We start off our day with Linh taking us around the market.  We try some street food (meatballs in a ginger syrup – weird but nice) and learn a bit about the types of beans, rice, fruit and herbs that are used a lot in Vietnamese cooking.  We get to try some new fruits (jack fruit, logan fruit and custard apple).  They’re ok but there’s probably a good reason why some exotic fruits have made it to the UK and others haven’t.  We then head back to the restaurant to don our aprons and cook shrimp spring rolls (with tomato rose garnish), chicken in a clay pot, squid stuffed with pork in a caramel sauce (less bonkers than it sounds) and water spinach with garlic.  Then we get to eat it all!  Om nom nom…

Col goes to the top of the class for being able to identify turmeric root

Lol stuffing a squid
The fruits of our labour

As well as tailor’s shops and amazing restaurants, there are some well-preserved historical buildings in the form of shrines, meeting houses and private family homes in Hoi An’s old town.  The whole place floods regularly, but everything is in impressively good condition considering.  You can get a ticket that gets you access to five of the monuments, so we had a nose round the first five we stumbled across.  This included the Japanese Bridge, various shrines and the house of a wealthy merchant family, where Mr Beet got told off for not listening to the tour guide’s spiel.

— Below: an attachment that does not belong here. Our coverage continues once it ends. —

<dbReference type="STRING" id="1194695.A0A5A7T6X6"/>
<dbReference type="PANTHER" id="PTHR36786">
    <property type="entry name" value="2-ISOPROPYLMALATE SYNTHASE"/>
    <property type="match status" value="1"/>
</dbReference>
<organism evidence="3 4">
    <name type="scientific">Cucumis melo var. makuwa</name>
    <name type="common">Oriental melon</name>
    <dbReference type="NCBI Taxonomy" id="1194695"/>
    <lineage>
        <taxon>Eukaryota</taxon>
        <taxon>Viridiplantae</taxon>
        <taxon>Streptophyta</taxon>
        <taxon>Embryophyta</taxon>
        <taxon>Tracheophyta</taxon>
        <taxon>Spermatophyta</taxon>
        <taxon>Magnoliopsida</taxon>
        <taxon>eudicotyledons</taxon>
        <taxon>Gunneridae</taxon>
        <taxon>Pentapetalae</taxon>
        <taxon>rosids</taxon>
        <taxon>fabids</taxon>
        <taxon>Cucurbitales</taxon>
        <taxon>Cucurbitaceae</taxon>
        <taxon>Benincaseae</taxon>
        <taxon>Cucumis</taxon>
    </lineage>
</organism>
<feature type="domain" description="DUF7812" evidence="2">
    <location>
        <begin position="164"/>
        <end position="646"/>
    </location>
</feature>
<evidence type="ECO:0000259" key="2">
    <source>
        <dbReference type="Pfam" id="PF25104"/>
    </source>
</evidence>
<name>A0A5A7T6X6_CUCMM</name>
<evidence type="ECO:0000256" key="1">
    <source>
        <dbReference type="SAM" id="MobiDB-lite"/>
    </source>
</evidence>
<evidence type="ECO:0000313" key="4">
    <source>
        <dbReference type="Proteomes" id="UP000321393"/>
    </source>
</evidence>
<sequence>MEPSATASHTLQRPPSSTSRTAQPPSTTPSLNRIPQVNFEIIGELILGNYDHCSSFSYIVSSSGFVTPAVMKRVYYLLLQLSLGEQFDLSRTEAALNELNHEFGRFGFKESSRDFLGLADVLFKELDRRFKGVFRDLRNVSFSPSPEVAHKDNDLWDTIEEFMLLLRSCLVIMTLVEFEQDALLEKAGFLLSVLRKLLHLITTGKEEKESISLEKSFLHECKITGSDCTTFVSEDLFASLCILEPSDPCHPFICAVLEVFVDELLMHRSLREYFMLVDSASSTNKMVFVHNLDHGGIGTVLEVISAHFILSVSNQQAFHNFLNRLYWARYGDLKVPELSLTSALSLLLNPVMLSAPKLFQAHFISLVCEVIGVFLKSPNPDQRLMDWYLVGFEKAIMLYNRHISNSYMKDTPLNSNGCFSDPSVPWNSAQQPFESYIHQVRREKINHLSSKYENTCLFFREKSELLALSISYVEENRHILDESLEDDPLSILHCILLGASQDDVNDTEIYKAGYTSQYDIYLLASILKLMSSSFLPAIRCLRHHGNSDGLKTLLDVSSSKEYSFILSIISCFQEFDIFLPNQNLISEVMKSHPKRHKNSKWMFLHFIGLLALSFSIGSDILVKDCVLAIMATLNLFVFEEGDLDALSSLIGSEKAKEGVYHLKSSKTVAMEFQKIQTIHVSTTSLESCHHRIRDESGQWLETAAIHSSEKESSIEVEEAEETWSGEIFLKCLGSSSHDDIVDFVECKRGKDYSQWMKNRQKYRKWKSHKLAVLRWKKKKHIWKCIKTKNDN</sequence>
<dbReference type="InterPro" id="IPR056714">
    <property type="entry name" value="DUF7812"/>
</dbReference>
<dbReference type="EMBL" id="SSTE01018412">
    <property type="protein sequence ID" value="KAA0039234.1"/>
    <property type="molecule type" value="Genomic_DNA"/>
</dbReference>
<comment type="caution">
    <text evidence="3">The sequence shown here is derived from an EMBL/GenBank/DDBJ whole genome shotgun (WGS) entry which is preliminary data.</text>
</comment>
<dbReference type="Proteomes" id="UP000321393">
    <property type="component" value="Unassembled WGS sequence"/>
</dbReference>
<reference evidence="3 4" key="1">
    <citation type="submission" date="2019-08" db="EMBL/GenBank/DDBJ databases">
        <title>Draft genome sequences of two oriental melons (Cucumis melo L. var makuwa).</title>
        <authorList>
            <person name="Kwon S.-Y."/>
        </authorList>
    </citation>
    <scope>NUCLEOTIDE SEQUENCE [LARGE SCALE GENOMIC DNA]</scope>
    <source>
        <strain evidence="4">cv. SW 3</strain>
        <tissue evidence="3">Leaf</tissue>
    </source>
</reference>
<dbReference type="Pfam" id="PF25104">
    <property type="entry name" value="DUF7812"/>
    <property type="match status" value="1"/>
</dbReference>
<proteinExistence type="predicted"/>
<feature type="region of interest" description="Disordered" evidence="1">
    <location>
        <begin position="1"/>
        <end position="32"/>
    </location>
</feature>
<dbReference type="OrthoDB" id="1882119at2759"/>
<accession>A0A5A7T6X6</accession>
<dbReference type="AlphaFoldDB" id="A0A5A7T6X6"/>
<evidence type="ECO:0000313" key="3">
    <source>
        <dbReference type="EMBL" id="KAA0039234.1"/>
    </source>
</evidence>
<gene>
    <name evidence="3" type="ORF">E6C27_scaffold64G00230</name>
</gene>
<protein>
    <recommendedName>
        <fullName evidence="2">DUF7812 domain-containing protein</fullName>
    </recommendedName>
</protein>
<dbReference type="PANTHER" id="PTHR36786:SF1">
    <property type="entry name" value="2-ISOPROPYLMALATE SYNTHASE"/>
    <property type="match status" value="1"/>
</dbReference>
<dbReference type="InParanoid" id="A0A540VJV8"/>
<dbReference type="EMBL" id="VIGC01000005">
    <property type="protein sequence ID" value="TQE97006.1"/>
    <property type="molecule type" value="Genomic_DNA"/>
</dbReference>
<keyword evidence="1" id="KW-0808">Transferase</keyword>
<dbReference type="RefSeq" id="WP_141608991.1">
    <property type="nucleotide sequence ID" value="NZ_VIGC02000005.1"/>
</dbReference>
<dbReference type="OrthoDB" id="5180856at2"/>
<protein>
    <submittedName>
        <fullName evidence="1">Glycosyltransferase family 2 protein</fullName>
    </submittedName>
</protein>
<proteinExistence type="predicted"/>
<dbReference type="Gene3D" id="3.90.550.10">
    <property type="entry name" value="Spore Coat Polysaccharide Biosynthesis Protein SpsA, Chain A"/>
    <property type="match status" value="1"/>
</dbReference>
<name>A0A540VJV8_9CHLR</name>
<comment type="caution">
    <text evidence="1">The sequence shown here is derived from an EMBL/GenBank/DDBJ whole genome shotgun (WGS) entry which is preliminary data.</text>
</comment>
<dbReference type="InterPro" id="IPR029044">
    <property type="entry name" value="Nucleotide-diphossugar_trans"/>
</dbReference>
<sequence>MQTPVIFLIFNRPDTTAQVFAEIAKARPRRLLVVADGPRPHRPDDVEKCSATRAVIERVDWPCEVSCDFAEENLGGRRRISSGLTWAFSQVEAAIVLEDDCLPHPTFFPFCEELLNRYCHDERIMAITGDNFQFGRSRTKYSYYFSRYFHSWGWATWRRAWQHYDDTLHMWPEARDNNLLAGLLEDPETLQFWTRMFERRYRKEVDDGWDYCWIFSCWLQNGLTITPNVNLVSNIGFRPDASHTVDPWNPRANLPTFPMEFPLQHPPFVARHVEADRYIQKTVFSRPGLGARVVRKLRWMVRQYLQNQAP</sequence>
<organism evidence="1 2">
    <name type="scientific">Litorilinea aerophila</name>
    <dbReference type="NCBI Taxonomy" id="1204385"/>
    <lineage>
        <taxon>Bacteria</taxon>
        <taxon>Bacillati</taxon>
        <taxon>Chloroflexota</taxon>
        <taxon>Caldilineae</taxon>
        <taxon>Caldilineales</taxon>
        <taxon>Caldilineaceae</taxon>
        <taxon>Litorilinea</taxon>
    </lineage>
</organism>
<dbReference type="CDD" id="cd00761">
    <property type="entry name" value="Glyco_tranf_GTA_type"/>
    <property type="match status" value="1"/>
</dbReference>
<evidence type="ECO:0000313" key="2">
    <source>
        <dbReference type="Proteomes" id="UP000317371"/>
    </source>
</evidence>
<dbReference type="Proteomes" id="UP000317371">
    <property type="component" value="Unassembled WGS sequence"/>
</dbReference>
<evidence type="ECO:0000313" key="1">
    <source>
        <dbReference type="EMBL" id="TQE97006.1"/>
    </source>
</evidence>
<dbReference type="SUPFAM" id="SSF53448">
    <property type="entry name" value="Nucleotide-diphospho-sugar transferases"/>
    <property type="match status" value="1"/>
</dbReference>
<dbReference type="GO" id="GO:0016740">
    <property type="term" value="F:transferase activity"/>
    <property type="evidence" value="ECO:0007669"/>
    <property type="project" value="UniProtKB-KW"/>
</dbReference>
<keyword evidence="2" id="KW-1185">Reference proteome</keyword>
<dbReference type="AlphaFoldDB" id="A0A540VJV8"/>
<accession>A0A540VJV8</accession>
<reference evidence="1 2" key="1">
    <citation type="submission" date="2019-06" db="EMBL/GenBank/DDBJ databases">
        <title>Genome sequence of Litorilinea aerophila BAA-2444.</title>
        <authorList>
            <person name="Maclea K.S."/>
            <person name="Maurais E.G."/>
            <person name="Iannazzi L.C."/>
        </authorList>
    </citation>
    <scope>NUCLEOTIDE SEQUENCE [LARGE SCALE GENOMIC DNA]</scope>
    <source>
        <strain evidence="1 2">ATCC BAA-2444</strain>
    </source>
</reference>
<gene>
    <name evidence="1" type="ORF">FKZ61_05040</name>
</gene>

Col on the Japanese Bridge

"Photo!  Photo!  You take photo with drum now!"

Family shrine in Tan Ky House

The main cultural attraction close to Hoi An is My Son, a collection of ruined holy buildings built by the Cham people, who were Hindu.  It’s like a mini Angkor Wat.  If you want good photos, it is recommended that you go at 5am so that you miss most of the tourists.  Well, screw that, if you want good photos you can always do a google image search.  The ruins have been damaged by American bombs and simply by being in the jungle for 1000 years, so the site was originally a lot more extensive.  But there’s still plenty left to see and some of the detail that has survived is incredible.